March 4, 2019 - Bartłomiej Krzysztan

Orbán’s dangerously familiar discourse

Hungarian rhetoric vis-à-vis its minorities throughout Central and Eastern Europe find more and more similarities with Russian policy toward its own Russian (speaking) minorities. Meanwhile, Hungary’s concept of “Christian Democracy” finds common roots with the Russian concept of “sovereign democracy”.

Viktor Orbán’s political power relies on his ability to build a philosophical skeleton for Fidesz’s domestic and foreign policies. In that sense, Orbán follows Vladimir Putin’s path in building an unstable system for his own reign’s sustainability: making Christianity the structure of the political and social system and elevating themselves as guarantors of self-declared Christian values while scapegoating the decadent West which has humiliated Hungary’s or Russia’s greatness.

March 4, 2019 - John Mastadar

Estonian elections: A crucial test for political stability

"Many of the dimensions you can see at the European level or even global one are present also in Estonia. I would say that the main leitmotif here is a macro clash between closeness and openness," says Stefano Braghiroli in an interview for New Eastern Europe.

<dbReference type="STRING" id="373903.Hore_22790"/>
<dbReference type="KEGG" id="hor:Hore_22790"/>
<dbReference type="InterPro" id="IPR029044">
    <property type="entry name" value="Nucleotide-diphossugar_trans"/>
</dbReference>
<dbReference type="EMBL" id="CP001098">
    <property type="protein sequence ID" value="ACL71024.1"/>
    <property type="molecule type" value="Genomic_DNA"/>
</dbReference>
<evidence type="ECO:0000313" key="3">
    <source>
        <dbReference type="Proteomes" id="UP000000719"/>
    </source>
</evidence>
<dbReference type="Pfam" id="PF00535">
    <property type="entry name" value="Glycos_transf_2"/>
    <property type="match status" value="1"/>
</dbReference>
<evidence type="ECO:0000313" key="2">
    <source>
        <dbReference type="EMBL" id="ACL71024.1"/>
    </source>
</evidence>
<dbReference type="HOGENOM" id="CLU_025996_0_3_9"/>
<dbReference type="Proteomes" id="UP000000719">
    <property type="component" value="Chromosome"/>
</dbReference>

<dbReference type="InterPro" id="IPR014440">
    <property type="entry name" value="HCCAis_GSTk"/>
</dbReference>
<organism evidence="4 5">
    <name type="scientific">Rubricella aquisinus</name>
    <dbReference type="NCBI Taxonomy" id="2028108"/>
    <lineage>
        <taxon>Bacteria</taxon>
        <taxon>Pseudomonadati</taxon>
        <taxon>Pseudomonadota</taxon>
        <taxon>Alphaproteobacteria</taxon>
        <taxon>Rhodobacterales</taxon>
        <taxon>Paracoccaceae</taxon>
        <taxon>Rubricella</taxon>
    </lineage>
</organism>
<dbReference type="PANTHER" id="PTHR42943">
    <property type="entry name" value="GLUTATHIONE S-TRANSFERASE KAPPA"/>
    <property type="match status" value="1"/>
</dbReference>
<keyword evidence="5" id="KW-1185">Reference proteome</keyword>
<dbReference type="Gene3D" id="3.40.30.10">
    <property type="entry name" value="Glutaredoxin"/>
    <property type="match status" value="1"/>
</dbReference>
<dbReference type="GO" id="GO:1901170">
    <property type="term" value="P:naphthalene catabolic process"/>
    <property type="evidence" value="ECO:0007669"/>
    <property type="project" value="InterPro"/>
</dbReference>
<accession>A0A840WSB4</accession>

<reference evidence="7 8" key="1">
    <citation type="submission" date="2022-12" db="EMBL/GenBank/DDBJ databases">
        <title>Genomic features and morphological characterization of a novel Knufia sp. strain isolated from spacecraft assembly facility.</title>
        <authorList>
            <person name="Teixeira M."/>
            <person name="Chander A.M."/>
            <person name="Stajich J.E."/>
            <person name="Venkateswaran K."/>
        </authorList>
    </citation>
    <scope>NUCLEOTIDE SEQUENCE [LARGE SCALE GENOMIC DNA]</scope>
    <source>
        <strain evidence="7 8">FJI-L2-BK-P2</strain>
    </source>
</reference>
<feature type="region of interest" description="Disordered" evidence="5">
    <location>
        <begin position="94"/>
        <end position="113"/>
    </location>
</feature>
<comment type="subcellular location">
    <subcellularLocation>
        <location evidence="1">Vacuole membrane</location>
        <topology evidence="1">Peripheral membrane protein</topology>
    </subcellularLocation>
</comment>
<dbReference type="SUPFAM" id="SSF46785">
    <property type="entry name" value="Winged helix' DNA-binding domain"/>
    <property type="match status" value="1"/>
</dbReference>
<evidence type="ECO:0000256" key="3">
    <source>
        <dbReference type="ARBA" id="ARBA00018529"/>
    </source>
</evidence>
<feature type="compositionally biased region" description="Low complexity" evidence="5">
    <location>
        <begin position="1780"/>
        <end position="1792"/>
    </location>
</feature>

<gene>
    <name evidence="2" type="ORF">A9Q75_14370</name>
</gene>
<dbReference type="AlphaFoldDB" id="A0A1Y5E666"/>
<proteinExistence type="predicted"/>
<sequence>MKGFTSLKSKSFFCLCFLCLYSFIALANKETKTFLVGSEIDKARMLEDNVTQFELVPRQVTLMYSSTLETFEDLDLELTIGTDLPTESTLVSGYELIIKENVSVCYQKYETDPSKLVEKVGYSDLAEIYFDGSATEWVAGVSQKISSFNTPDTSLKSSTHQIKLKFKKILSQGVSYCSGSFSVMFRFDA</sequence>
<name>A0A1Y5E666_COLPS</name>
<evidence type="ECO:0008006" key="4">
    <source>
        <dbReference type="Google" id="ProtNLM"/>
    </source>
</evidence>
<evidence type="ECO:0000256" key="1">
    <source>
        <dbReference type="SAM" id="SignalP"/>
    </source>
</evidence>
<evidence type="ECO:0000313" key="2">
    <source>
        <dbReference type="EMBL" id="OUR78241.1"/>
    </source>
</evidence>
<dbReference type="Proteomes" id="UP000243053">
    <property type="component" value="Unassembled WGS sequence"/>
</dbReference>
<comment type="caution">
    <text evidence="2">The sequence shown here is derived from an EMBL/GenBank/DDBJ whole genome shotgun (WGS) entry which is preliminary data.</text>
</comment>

March 1, 2019 - Maciej Makulski Stefano Braghiroli

The intellectual in Central Europe: Havel, Orbán and Walter

What option is open to Central European intellectuals today? How can they maintain their independent stance and moral principles, yet find a position where they can support democracy in their countries? This is a particularly pressing question today, when Central Europe is again traversing a rocky road paved with nationalism and populism.

At a recent conference of European editors of cultural journals, an English participant remarked, a bit puzzled, how only in Central Europe do people still talk in all seriousness about – and even quarrel passionately over – the role, place and responsibility of intellectuals. First, I felt slightly embarrassed recalling that Kritika & Kontext, the journal I founded in 1996, had devoted a whole issue to “The Intellectual and Society”. The debate then was both serious and passionate and, rereading it now, seems still valid today. Perhaps after all there is a special place for intellectuals in the heaven and hell of Central Europe.

January 2, 2019 - Samuel Abrahám

Ukrainian intellectuals after Maidan

The war with Russia creates a difficult task for Ukrainian intellectuals. We must take care of decommunisation and de-Sovietisation not only by renaming our streets and cities but also in the consciousness of our citizens. Ultimately, decommunisation is a part of the decolonisation process in Ukraine.

The Maidan has changed our lives forever. This might sound a little pathetic, but for anyone who was directly involved in the events of 2013/2014, the Maidan has far-reaching significance and harkens great emotional stress. The same applies to those who were not concerned about these events or those who opposed it. And, of course, it definitely applies to Ukrainian intellectuals.

January 2, 2019 - Vakhtang Kebuladze